(4) Defendant’s motion to exclude evidence of his 2012 firearm conviction, docket no. 272, is DENIED for the reasons stated in Paragraph 3 of this Minute Order.

         (5) Defendant’s Old Chief motion to exclude the name and nature of his 2012 firearm conviction, docket no. 277, is also DENIED.

         (6) Defendant’s motion to dismiss for outrageous Government misconduct, docket no. 281, is DENIED. Dismissal is appropriate “when the government’s conduct is so grossly shocking and so outrageous as to violate the universal sense of justice.” United States v. Ramirez, 710 F.2d 535, 539 (9th Cir. 1983). Dismissal might also be appropriate if the conduct is “flagrant” and causes “substantial prejudice” to a defendant. United States v. Fernandez, 388 F.3d 1199, 1239 (9th Cir. 2004). Defendant’s allegations of misconduct do not satisfy these high standards. Defendant has not established any Brady violation. The Government timely disclosed the facts relating to co-defendant Michael Turner’s statements. Defendant’s claim of “false testimony” before the Grand Jury also lacks merit. The Government has produced evidence supporting the charge that defendant possessed crack cocaine with the intent to distribute, and that he was a “re-distributor” as indicated in testimony to the Grand Jury. Finally, defendant has failed to provide any factual basis for the claim that government agents have tampered with the evidence. Nothing presented in defendant’s motion requires the Court to hold a pre-trial evidentiary hearing on the issues raised.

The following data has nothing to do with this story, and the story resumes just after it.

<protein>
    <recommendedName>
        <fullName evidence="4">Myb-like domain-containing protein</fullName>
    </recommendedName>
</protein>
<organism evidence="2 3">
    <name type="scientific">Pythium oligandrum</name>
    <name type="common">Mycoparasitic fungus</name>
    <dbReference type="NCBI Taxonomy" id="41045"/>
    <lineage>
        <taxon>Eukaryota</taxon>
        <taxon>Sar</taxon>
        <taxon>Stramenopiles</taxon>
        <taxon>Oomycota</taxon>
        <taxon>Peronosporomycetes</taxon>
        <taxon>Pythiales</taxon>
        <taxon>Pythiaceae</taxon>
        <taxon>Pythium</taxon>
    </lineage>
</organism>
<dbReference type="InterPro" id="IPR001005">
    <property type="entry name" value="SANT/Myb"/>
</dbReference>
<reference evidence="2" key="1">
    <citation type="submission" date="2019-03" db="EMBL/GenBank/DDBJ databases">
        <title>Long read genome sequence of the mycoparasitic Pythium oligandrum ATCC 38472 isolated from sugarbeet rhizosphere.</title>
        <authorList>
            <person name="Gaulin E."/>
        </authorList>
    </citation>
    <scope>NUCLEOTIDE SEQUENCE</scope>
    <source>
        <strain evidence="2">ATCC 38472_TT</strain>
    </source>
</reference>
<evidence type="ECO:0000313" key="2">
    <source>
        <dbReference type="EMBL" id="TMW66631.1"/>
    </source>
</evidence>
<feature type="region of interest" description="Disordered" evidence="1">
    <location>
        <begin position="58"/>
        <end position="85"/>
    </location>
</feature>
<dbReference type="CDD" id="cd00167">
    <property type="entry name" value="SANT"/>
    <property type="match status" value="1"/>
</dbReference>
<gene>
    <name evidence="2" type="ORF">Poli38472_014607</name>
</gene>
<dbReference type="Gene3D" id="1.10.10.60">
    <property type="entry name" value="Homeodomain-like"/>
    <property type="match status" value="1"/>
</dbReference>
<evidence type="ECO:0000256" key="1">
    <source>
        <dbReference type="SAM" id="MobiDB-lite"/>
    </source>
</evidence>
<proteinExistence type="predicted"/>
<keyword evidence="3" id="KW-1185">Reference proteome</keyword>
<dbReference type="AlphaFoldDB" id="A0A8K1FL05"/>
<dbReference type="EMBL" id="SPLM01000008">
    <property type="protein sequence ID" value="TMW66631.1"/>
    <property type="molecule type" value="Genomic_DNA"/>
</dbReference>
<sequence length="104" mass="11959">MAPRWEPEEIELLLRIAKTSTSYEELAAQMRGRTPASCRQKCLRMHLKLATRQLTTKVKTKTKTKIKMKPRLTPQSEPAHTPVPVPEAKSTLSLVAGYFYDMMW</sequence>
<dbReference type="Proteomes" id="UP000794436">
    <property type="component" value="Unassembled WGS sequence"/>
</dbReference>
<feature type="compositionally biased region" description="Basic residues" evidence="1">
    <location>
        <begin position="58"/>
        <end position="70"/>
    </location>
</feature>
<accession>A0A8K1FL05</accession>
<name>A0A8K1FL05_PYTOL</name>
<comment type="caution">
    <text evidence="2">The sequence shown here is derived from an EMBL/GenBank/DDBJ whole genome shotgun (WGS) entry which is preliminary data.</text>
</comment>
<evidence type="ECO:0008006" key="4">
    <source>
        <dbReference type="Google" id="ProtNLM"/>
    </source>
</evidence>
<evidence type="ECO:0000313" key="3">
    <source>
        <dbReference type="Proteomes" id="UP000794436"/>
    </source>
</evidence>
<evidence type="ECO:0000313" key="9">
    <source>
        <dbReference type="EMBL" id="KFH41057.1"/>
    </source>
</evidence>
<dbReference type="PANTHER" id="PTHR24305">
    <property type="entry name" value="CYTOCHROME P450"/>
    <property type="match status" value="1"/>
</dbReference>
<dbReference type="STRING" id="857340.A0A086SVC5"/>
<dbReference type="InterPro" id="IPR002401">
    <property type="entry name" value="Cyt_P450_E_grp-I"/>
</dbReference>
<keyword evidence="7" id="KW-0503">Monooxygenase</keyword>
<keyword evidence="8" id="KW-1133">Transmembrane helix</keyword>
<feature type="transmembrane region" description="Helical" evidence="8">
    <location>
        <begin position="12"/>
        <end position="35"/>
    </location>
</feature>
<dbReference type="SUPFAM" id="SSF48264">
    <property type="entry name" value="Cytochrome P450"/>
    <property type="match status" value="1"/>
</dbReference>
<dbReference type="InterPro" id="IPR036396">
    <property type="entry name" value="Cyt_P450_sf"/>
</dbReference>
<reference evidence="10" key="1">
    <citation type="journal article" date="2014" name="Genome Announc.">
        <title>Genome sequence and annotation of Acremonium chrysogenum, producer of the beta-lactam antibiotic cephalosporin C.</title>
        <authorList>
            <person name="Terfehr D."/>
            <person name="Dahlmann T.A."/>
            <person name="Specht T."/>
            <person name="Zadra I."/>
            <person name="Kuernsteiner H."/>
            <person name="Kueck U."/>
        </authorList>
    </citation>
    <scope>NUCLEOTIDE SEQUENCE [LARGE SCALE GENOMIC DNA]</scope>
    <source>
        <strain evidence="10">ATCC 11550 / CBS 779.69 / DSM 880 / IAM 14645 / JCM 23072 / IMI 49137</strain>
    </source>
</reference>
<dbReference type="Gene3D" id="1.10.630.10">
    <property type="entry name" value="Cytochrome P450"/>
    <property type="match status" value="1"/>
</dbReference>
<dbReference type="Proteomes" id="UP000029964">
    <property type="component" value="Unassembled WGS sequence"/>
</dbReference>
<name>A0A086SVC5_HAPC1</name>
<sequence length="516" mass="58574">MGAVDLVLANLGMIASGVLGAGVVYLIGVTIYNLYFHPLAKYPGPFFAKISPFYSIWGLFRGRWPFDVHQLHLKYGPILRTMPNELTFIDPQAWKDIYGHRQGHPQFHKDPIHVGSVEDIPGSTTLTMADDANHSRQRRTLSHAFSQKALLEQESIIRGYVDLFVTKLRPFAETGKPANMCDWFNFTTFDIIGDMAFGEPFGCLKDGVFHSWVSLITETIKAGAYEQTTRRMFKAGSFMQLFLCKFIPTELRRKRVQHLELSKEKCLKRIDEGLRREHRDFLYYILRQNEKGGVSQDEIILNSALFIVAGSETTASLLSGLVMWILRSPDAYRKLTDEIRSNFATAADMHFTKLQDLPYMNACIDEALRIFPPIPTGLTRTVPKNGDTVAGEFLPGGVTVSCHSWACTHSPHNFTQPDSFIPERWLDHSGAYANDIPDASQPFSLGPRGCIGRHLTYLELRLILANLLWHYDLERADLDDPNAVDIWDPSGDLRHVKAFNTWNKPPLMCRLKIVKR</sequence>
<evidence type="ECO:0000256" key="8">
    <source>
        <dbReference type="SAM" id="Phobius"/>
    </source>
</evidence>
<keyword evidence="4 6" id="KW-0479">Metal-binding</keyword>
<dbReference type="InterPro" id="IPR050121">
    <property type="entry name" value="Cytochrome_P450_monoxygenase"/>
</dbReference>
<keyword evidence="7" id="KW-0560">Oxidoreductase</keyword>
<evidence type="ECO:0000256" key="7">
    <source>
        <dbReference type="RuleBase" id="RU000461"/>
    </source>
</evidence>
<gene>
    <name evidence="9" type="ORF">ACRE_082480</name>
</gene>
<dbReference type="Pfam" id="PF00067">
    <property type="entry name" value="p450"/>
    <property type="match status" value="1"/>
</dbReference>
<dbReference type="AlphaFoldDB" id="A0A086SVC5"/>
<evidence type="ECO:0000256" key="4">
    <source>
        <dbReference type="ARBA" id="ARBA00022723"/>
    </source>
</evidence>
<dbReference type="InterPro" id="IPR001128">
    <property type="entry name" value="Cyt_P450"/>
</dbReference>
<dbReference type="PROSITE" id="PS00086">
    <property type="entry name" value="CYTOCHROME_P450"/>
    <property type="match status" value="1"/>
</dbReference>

(7) Defendant’s motion to exclude the expert testimony of Seattle Police Detective Brandon James, docket no. 278, is DENIED in part and DEFERRED in part. Detective James’s experience and specialized knowledge about illegal use and trafficking of narcotics and the relationship between the sale of drugs and the carrying of firearms qualifies him as an expert, and his testimony will be permitted. The exact scope of Detective James’s testimony is, however, DEFERRED to trial. Detective James’s testimony will be limited to the disclosures provided by the Government to defense counsel, see Exs. A & C to Def.’s Mot. (docket nos. ...